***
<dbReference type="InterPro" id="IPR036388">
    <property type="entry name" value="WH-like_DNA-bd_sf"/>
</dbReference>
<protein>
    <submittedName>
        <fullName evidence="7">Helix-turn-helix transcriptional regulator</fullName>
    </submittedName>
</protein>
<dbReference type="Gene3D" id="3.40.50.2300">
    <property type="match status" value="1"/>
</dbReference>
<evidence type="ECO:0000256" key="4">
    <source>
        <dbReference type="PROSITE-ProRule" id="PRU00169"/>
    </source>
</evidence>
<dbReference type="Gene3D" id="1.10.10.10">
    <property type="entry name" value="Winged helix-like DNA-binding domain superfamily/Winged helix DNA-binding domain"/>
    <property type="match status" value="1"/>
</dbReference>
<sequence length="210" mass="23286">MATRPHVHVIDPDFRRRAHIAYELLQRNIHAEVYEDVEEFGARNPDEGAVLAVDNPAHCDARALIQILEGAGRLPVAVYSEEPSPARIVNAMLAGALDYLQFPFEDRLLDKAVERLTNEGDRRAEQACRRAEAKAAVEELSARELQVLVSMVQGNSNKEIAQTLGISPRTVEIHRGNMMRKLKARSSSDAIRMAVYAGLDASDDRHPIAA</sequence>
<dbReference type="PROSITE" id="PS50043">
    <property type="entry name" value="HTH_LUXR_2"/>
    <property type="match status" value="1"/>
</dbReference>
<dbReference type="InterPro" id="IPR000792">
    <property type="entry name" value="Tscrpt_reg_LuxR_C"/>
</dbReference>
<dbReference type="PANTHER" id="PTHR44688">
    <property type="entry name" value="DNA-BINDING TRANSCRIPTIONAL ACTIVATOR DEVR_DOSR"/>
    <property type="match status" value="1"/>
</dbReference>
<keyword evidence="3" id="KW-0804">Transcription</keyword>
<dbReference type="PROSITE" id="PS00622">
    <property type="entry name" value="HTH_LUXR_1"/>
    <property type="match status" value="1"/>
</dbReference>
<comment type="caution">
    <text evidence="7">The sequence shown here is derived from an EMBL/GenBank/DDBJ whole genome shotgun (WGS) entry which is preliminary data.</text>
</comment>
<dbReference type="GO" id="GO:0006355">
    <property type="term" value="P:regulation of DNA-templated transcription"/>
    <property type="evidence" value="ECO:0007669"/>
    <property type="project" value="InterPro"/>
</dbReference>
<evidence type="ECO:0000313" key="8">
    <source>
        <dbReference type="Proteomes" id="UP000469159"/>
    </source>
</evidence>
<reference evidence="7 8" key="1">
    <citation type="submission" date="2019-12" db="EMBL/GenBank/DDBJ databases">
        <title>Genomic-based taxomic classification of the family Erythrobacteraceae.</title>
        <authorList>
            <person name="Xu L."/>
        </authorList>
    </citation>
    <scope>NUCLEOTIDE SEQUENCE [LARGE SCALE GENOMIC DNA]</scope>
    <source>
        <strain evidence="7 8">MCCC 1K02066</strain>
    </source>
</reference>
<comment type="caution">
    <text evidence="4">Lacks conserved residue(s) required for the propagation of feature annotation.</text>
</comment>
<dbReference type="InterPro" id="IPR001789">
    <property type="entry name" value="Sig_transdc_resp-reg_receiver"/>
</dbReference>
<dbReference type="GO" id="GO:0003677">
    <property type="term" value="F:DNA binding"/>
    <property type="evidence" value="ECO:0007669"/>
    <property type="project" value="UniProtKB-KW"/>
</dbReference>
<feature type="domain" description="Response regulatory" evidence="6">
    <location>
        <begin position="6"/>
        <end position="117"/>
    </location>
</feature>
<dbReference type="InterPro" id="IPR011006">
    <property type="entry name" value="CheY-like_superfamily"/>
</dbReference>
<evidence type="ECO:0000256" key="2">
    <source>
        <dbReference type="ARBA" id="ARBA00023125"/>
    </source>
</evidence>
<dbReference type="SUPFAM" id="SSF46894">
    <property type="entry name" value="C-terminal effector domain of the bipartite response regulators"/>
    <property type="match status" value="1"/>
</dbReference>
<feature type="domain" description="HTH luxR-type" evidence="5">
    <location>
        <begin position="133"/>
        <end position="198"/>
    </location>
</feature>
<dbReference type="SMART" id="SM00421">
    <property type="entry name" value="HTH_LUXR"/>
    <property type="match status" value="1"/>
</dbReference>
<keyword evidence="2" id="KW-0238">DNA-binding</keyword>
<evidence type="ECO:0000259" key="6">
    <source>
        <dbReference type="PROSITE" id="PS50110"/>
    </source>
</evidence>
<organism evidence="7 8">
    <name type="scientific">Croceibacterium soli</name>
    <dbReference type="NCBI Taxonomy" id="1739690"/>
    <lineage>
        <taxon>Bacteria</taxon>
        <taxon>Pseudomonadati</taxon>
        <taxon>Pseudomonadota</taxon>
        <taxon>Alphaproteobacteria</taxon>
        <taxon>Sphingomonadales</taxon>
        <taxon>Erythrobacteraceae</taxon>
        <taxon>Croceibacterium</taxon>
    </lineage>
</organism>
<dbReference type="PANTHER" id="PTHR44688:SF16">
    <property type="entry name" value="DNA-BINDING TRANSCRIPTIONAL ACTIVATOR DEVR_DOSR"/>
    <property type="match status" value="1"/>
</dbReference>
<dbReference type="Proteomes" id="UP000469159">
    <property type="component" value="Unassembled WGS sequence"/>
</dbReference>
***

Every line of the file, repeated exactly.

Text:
<dbReference type="InterPro" id="IPR036388">
    <property type="entry name" value="WH-like_DNA-bd_sf"/>
</dbReference>
<protein>
    <submittedName>
        <fullName evidence="7">Helix-turn-helix transcriptional regulator</fullName>
    </submittedName>
</protein>
<dbReference type="Gene3D" id="3.40.50.2300">
    <property type="match status" value="1"/>
</dbReference>
<evidence type="ECO:0000256" key="4">
    <source>
        <dbReference type="PROSITE-ProRule" id="PRU00169"/>
    </source>
</evidence>
<dbReference type="Gene3D" id="1.10.10.10">
    <property type="entry name" value="Winged helix-like DNA-binding domain superfamily/Winged helix DNA-binding domain"/>
    <property type="match status" value="1"/>
</dbReference>
<sequence length="210" mass="23286">MATRPHVHVIDPDFRRRAHIAYELLQRNIHAEVYEDVEEFGARNPDEGAVLAVDNPAHCDARALIQILEGAGRLPVAVYSEEPSPARIVNAMLAGALDYLQFPFEDRLLDKAVERLTNEGDRRAEQACRRAEAKAAVEELSARELQVLVSMVQGNSNKEIAQTLGISPRTVEIHRGNMMRKLKARSSSDAIRMAVYAGLDASDDRHPIAA</sequence>
<dbReference type="PROSITE" id="PS50043">
    <property type="entry name" value="HTH_LUXR_2"/>
    <property type="match status" value="1"/>
</dbReference>
<dbReference type="InterPro" id="IPR000792">
    <property type="entry name" value="Tscrpt_reg_LuxR_C"/>
</dbReference>
<dbReference type="PANTHER" id="PTHR44688">
    <property type="entry name" value="DNA-BINDING TRANSCRIPTIONAL ACTIVATOR DEVR_DOSR"/>
    <property type="match status" value="1"/>
</dbReference>
<keyword evidence="3" id="KW-0804">Transcription</keyword>
<dbReference type="PROSITE" id="PS00622">
    <property type="entry name" value="HTH_LUXR_1"/>
    <property type="match status" value="1"/>
</dbReference>
<comment type="caution">
    <text evidence="7">The sequence shown here is derived from an EMBL/GenBank/DDBJ whole genome shotgun (WGS) entry which is preliminary data.</text>
</comment>
<dbReference type="GO" id="GO:0006355">
    <property type="term" value="P:regulation of DNA-templated transcription"/>
    <property type="evidence" value="ECO:0007669"/>
    <property type="project" value="InterPro"/>
</dbReference>
<evidence type="ECO:0000313" key="8">
    <source>
        <dbReference type="Proteomes" id="UP000469159"/>
    </source>
</evidence>
<reference evidence="7 8" key="1">
    <citation type="submission" date="2019-12" db="EMBL/GenBank/DDBJ databases">
        <title>Genomic-based taxomic classification of the family Erythrobacteraceae.</title>
        <authorList>
            <person name="Xu L."/>
        </authorList>
    </citation>
    <scope>NUCLEOTIDE SEQUENCE [LARGE SCALE GENOMIC DNA]</scope>
    <source>
        <strain evidence="7 8">MCCC 1K02066</strain>
    </source>
</reference>
<comment type="caution">
    <text evidence="4">Lacks conserved residue(s) required for the propagation of feature annotation.</text>
</comment>
<dbReference type="InterPro" id="IPR001789">
    <property type="entry name" value="Sig_transdc_resp-reg_receiver"/>
</dbReference>
<dbReference type="GO" id="GO:0003677">
    <property type="term" value="F:DNA binding"/>
    <property type="evidence" value="ECO:0007669"/>
    <property type="project" value="UniProtKB-KW"/>
</dbReference>
<feature type="domain" description="Response regulatory" evidence="6">
    <location>
        <begin position="6"/>
        <end position="117"/>
    </location>
</feature>
<dbReference type="InterPro" id="IPR011006">
    <property type="entry name" value="CheY-like_superfamily"/>
</dbReference>
<evidence type="ECO:0000256" key="2">
    <source>
        <dbReference type="ARBA" id="ARBA00023125"/>
    </source>
</evidence>
<dbReference type="SUPFAM" id="SSF46894">
    <property type="entry name" value="C-terminal effector domain of the bipartite response regulators"/>
    <property type="match status" value="1"/>
</dbReference>
<feature type="domain" description="HTH luxR-type" evidence="5">
    <location>
        <begin position="133"/>
        <end position="198"/>
    </location>
</feature>
<dbReference type="SMART" id="SM00421">
    <property type="entry name" value="HTH_LUXR"/>
    <property type="match status" value="1"/>
</dbReference>
<keyword evidence="2" id="KW-0238">DNA-binding</keyword>
<evidence type="ECO:0000259" key="6">
    <source>
        <dbReference type="PROSITE" id="PS50110"/>
    </source>
</evidence>
<organism evidence="7 8">
    <name type="scientific">Croceibacterium soli</name>
    <dbReference type="NCBI Taxonomy" id="1739690"/>
    <lineage>
        <taxon>Bacteria</taxon>
        <taxon>Pseudomonadati</taxon>
        <taxon>Pseudomonadota</taxon>
        <taxon>Alphaproteobacteria</taxon>
        <taxon>Sphingomonadales</taxon>
        <taxon>Erythrobacteraceae</taxon>
        <taxon>Croceibacterium</taxon>
    </lineage>
</organism>
<dbReference type="PANTHER" id="PTHR44688:SF16">
    <property type="entry name" value="DNA-BINDING TRANSCRIPTIONAL ACTIVATOR DEVR_DOSR"/>
    <property type="match status" value="1"/>
</dbReference>
<dbReference type="Proteomes" id="UP000469159">
    <property type="component" value="Unassembled WGS sequence"/>
</dbReference>